I talked further with my son about his own Rex bike, what he thought of it, how Steve is to work with (amazingly patient!! and helpful), etc. etc. etc. I also happened into a conversation by two bike mechanics (who were on a different club ride that I was on) talking about the outstanding quality of work that Steve does. That clinched it. I would start (and likely end) by talking with Steve about a custom bike. I never considered other local custom builders; I didn't feel that I needed to.

I had been compiling, over the years, a list of things that I wanted on this bike, both after conversations with Josh, Alex, my own touring experiences, things that I picked up from the touring group from folks like Peter Jon White, Sheldon Brown, a couple of Divide Ride Dogs, John Schubert (writes a column in the Adventure Cycling magazine) and my son Tracy (who is an aero/astro engineer working with composite materials and also has a degree in mechanical engineering...and is very knowledgeable [and opinionated] about bikes).

I emailed Steve about it all, and waited for his feedback. Basically, most everything that I wanted was do-able with the S&S couplings, which I also wanted. He said it would take 8-12 weeks to build. It took 11 weeks. One thing that Steve wanted to do, and I didn't want, was a sloping top tube. I don't like the look, and don't need it for sizing. He likes more seat post showing for easier bike-stand maintenance (which would happen with the sloping top tube). I didn't think it was a big deal. I mark the post so that if it has to be raised slightly for putting in a bike stand, it's easy to get back into position. He has somewhat strong opinions about this, but was gracious in designing the bike "my way." I also wanted the fork/stays wide enough to take 26 x 1.75 mildly knobby tires. I wanted a fair amount of flexibility, although in reality I may never use tires wider that 1.5. But, I don't know that for sure.

Prior to going to Steve, I went to a profession bike fitter (all Christopher Kautz of PK Racing does is fit people to bikes...mostly international racers, but he works with people like me as well) based on a recommendation from Tracy. This was one of the best things I did during the process. Steve also does very detailed measuring, but I think for some of the measurements he may have used Christopher's measurements to fine tune his own (since Steve had that information available to him, he took advantage of it). Christopher's setup includes computer assessment (power output per leg, evenness of pedal stroke, what changing the saddle height does [mm's, not just cm's, count, I've discovered], and also mechanical work and flexibility testing (apparently that is important for someone who is relatively non-flexible...I'm very flexibile through hips and legs, so it was a non-issue and therefore I didn't pay much attention to what would be different "if...").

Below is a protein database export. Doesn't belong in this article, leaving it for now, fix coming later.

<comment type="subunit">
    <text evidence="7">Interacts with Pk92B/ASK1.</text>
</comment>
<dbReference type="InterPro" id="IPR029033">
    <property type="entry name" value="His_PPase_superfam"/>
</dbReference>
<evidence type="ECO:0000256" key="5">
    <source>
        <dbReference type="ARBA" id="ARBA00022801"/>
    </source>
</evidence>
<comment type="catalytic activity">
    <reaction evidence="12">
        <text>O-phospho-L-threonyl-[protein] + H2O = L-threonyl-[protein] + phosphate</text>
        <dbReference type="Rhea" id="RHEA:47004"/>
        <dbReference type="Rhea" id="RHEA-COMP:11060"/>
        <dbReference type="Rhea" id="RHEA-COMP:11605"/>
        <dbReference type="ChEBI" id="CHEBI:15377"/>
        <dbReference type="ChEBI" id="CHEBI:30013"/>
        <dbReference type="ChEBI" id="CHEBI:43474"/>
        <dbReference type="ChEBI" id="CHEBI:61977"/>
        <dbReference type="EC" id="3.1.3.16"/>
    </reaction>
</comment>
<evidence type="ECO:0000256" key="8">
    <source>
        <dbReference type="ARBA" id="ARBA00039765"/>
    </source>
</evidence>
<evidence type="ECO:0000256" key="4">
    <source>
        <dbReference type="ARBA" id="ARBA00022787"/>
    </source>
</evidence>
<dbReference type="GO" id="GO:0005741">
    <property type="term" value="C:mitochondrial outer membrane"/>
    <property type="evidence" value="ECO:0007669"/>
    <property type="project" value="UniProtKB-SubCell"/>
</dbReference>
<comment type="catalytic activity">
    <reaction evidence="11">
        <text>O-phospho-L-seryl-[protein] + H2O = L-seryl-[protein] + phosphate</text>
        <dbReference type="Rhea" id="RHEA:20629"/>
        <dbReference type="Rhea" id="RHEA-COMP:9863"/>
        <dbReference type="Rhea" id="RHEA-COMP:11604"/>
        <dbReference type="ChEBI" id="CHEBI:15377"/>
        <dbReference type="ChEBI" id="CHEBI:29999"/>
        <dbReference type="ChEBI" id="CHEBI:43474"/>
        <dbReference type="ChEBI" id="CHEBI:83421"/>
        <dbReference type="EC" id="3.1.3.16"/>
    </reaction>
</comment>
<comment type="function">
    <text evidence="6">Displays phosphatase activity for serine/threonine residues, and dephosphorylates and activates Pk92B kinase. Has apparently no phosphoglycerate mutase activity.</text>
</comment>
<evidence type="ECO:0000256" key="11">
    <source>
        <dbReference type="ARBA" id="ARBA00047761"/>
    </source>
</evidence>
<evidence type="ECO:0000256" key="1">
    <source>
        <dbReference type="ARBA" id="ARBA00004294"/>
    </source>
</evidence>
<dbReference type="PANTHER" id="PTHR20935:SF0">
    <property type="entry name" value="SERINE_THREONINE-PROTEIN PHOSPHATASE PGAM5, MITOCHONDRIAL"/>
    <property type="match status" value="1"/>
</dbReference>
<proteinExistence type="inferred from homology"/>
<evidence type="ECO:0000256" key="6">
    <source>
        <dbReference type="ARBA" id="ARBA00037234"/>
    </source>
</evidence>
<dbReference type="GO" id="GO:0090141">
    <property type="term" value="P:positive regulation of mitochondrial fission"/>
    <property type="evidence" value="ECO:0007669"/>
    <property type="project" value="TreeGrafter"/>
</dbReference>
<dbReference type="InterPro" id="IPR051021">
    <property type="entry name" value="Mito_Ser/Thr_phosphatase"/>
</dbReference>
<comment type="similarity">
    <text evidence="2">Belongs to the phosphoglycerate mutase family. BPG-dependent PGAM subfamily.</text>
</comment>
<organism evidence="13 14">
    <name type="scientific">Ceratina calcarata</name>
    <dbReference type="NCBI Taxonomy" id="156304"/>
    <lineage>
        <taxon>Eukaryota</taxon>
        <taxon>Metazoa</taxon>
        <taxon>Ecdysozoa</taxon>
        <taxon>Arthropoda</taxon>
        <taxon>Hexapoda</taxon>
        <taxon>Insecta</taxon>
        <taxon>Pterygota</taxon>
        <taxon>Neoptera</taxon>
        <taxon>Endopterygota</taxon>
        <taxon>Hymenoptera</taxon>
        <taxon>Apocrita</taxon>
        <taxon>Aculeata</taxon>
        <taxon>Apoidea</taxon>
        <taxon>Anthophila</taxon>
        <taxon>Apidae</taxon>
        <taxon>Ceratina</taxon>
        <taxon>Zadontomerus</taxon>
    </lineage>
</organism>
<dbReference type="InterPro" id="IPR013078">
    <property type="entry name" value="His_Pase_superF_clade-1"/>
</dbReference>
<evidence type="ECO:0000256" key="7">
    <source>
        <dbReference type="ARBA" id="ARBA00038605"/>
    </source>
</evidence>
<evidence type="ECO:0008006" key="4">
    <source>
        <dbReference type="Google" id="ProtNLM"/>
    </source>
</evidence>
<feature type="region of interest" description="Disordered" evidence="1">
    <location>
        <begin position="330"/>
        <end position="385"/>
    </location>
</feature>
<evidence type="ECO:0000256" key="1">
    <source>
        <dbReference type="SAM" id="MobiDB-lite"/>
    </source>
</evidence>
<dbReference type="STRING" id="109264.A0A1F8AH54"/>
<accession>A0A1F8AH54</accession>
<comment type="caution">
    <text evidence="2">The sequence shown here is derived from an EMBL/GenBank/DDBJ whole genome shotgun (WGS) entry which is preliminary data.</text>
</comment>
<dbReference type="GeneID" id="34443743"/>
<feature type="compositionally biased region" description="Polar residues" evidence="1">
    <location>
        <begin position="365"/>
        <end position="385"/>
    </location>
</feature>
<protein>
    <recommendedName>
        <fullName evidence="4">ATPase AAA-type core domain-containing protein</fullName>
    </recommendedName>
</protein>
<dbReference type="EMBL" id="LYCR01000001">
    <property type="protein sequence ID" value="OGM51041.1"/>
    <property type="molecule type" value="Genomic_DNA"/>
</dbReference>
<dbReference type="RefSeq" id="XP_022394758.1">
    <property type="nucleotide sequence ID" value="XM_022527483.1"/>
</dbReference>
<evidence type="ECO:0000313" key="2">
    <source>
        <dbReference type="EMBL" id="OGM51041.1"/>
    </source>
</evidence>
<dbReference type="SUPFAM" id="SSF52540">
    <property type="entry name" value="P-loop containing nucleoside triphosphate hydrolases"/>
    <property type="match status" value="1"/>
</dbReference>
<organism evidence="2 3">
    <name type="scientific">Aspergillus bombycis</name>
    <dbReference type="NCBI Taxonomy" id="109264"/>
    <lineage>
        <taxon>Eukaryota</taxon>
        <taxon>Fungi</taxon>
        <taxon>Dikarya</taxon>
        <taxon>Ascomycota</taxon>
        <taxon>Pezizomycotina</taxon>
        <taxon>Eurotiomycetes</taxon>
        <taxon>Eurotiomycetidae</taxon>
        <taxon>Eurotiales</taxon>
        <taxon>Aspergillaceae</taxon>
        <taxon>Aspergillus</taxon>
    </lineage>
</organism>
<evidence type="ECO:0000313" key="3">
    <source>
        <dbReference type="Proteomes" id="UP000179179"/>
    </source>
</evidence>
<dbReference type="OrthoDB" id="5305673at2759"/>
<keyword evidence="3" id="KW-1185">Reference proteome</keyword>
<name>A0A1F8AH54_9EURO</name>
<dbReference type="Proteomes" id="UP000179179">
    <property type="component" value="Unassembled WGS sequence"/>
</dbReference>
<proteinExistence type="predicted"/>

After the fact, I've learned that some of the other local frame builders come from a racing background, but that Steve comes from a bit more of a touring background. I had no idea about this. (Guess I didn't do my research quite well enough...and I'm embarrassed to think about my question to Steve about "do you do much in the way of custom touring bikes? Do you know about the differences?" <smile> It turns out that about 10% of his business is building touring bikes.)

While I think that I did due diligence in figuring out my bike, I didn't spec the brakes more than the fact that I wanted "V-brakes or the equivalent." I have small hands so commented about levers with that in mind. I'm not sure that what I've got is going to be what stays on the bike over the long haul. (Travel Agent.) The brake setup may be the first (hopefully the only) modification somewhere down the road.

In riding my new bike, it seems "faster" or at least easier to pedal for the same speed compared to my 2120. It certainly cannot be lighter what with more "stuff" on it than the 2120 has. Both cyclometers seem to be in agreement with regard to mileages. I'm baffled, but thrilled. What a kick to have a bike which totally fits me!

April 29, 2003

New Steve Rex Bike
Now a Touring Bike
Speccing the Rex